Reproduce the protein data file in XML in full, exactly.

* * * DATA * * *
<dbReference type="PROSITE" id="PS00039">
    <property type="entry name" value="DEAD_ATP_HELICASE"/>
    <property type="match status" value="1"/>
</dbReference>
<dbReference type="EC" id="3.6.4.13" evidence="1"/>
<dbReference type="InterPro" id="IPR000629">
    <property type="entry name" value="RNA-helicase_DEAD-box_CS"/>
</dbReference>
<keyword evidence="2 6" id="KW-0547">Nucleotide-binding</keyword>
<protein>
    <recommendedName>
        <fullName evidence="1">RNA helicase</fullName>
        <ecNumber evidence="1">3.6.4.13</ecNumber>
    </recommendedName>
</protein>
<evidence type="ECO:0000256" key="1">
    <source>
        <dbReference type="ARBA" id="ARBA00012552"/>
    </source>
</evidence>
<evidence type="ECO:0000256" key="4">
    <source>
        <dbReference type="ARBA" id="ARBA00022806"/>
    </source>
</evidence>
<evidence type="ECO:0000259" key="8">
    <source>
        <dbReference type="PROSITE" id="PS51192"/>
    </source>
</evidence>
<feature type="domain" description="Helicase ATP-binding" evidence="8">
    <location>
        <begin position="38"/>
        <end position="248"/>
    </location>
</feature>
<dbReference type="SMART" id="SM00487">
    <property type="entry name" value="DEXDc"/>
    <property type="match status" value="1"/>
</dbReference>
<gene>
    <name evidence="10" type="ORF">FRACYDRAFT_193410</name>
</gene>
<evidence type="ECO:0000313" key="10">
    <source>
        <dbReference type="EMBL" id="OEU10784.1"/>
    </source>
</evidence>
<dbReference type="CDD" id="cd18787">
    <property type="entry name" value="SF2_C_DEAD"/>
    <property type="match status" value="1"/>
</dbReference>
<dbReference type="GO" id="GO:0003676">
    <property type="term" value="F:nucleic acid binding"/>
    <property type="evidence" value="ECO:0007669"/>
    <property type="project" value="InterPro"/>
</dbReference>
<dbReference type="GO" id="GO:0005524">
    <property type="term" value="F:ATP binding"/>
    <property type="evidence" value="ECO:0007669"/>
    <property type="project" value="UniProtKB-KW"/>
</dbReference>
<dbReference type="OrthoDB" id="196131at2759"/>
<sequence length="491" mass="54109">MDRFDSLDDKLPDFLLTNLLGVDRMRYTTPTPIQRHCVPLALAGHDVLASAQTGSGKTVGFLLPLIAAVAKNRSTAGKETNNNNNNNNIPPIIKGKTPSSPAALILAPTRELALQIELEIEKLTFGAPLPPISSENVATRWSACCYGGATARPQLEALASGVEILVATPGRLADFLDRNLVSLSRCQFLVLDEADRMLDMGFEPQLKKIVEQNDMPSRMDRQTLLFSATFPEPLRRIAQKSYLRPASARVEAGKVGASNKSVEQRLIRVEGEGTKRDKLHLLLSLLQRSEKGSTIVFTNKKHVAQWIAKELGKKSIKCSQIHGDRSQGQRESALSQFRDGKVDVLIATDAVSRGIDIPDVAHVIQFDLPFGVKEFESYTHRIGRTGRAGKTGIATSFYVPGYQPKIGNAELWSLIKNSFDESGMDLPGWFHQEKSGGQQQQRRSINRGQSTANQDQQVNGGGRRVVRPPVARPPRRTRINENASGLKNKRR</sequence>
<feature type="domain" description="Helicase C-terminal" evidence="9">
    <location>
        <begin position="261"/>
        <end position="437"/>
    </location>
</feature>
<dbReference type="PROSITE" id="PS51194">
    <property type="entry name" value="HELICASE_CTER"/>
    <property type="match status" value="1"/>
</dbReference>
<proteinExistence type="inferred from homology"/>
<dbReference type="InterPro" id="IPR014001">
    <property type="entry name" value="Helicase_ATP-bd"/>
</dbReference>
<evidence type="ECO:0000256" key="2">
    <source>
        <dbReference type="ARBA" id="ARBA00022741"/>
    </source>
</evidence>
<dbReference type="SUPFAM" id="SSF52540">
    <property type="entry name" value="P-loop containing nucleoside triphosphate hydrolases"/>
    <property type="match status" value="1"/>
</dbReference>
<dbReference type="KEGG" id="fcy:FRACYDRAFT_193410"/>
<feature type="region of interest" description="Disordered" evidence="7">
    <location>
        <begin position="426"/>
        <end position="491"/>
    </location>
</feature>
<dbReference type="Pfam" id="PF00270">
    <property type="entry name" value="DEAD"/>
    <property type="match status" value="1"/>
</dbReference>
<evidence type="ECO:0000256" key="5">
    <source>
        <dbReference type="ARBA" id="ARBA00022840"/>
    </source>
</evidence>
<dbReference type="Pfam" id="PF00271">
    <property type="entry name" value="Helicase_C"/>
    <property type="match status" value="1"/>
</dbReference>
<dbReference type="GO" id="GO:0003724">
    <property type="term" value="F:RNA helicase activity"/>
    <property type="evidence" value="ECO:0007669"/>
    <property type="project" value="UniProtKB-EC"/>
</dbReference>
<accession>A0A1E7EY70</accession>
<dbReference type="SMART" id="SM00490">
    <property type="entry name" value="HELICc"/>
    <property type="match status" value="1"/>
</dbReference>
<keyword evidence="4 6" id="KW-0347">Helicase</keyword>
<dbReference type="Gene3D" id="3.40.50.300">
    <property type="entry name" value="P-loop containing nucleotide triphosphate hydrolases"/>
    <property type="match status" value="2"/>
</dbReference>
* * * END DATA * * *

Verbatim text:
<dbReference type="PROSITE" id="PS00039">
    <property type="entry name" value="DEAD_ATP_HELICASE"/>
    <property type="match status" value="1"/>
</dbReference>
<dbReference type="EC" id="3.6.4.13" evidence="1"/>
<dbReference type="InterPro" id="IPR000629">
    <property type="entry name" value="RNA-helicase_DEAD-box_CS"/>
</dbReference>
<keyword evidence="2 6" id="KW-0547">Nucleotide-binding</keyword>
<protein>
    <recommendedName>
        <fullName evidence="1">RNA helicase</fullName>
        <ecNumber evidence="1">3.6.4.13</ecNumber>
    </recommendedName>
</protein>
<evidence type="ECO:0000256" key="1">
    <source>
        <dbReference type="ARBA" id="ARBA00012552"/>
    </source>
</evidence>
<evidence type="ECO:0000256" key="4">
    <source>
        <dbReference type="ARBA" id="ARBA00022806"/>
    </source>
</evidence>
<evidence type="ECO:0000259" key="8">
    <source>
        <dbReference type="PROSITE" id="PS51192"/>
    </source>
</evidence>
<feature type="domain" description="Helicase ATP-binding" evidence="8">
    <location>
        <begin position="38"/>
        <end position="248"/>
    </location>
</feature>
<dbReference type="SMART" id="SM00487">
    <property type="entry name" value="DEXDc"/>
    <property type="match status" value="1"/>
</dbReference>
<gene>
    <name evidence="10" type="ORF">FRACYDRAFT_193410</name>
</gene>
<evidence type="ECO:0000313" key="10">
    <source>
        <dbReference type="EMBL" id="OEU10784.1"/>
    </source>
</evidence>
<dbReference type="CDD" id="cd18787">
    <property type="entry name" value="SF2_C_DEAD"/>
    <property type="match status" value="1"/>
</dbReference>
<dbReference type="GO" id="GO:0003676">
    <property type="term" value="F:nucleic acid binding"/>
    <property type="evidence" value="ECO:0007669"/>
    <property type="project" value="InterPro"/>
</dbReference>
<dbReference type="GO" id="GO:0005524">
    <property type="term" value="F:ATP binding"/>
    <property type="evidence" value="ECO:0007669"/>
    <property type="project" value="UniProtKB-KW"/>
</dbReference>
<dbReference type="OrthoDB" id="196131at2759"/>
<sequence length="491" mass="54109">MDRFDSLDDKLPDFLLTNLLGVDRMRYTTPTPIQRHCVPLALAGHDVLASAQTGSGKTVGFLLPLIAAVAKNRSTAGKETNNNNNNNNIPPIIKGKTPSSPAALILAPTRELALQIELEIEKLTFGAPLPPISSENVATRWSACCYGGATARPQLEALASGVEILVATPGRLADFLDRNLVSLSRCQFLVLDEADRMLDMGFEPQLKKIVEQNDMPSRMDRQTLLFSATFPEPLRRIAQKSYLRPASARVEAGKVGASNKSVEQRLIRVEGEGTKRDKLHLLLSLLQRSEKGSTIVFTNKKHVAQWIAKELGKKSIKCSQIHGDRSQGQRESALSQFRDGKVDVLIATDAVSRGIDIPDVAHVIQFDLPFGVKEFESYTHRIGRTGRAGKTGIATSFYVPGYQPKIGNAELWSLIKNSFDESGMDLPGWFHQEKSGGQQQQRRSINRGQSTANQDQQVNGGGRRVVRPPVARPPRRTRINENASGLKNKRR</sequence>
<feature type="domain" description="Helicase C-terminal" evidence="9">
    <location>
        <begin position="261"/>
        <end position="437"/>
    </location>
</feature>
<dbReference type="PROSITE" id="PS51194">
    <property type="entry name" value="HELICASE_CTER"/>
    <property type="match status" value="1"/>
</dbReference>
<proteinExistence type="inferred from homology"/>
<dbReference type="InterPro" id="IPR014001">
    <property type="entry name" value="Helicase_ATP-bd"/>
</dbReference>
<evidence type="ECO:0000256" key="2">
    <source>
        <dbReference type="ARBA" id="ARBA00022741"/>
    </source>
</evidence>
<dbReference type="SUPFAM" id="SSF52540">
    <property type="entry name" value="P-loop containing nucleoside triphosphate hydrolases"/>
    <property type="match status" value="1"/>
</dbReference>
<dbReference type="KEGG" id="fcy:FRACYDRAFT_193410"/>
<feature type="region of interest" description="Disordered" evidence="7">
    <location>
        <begin position="426"/>
        <end position="491"/>
    </location>
</feature>
<dbReference type="Pfam" id="PF00270">
    <property type="entry name" value="DEAD"/>
    <property type="match status" value="1"/>
</dbReference>
<evidence type="ECO:0000256" key="5">
    <source>
        <dbReference type="ARBA" id="ARBA00022840"/>
    </source>
</evidence>
<dbReference type="Pfam" id="PF00271">
    <property type="entry name" value="Helicase_C"/>
    <property type="match status" value="1"/>
</dbReference>
<dbReference type="GO" id="GO:0003724">
    <property type="term" value="F:RNA helicase activity"/>
    <property type="evidence" value="ECO:0007669"/>
    <property type="project" value="UniProtKB-EC"/>
</dbReference>
<accession>A0A1E7EY70</accession>
<dbReference type="SMART" id="SM00490">
    <property type="entry name" value="HELICc"/>
    <property type="match status" value="1"/>
</dbReference>
<keyword evidence="4 6" id="KW-0347">Helicase</keyword>
<dbReference type="Gene3D" id="3.40.50.300">
    <property type="entry name" value="P-loop containing nucleotide triphosphate hydrolases"/>
    <property type="match status" value="2"/>
</dbReference>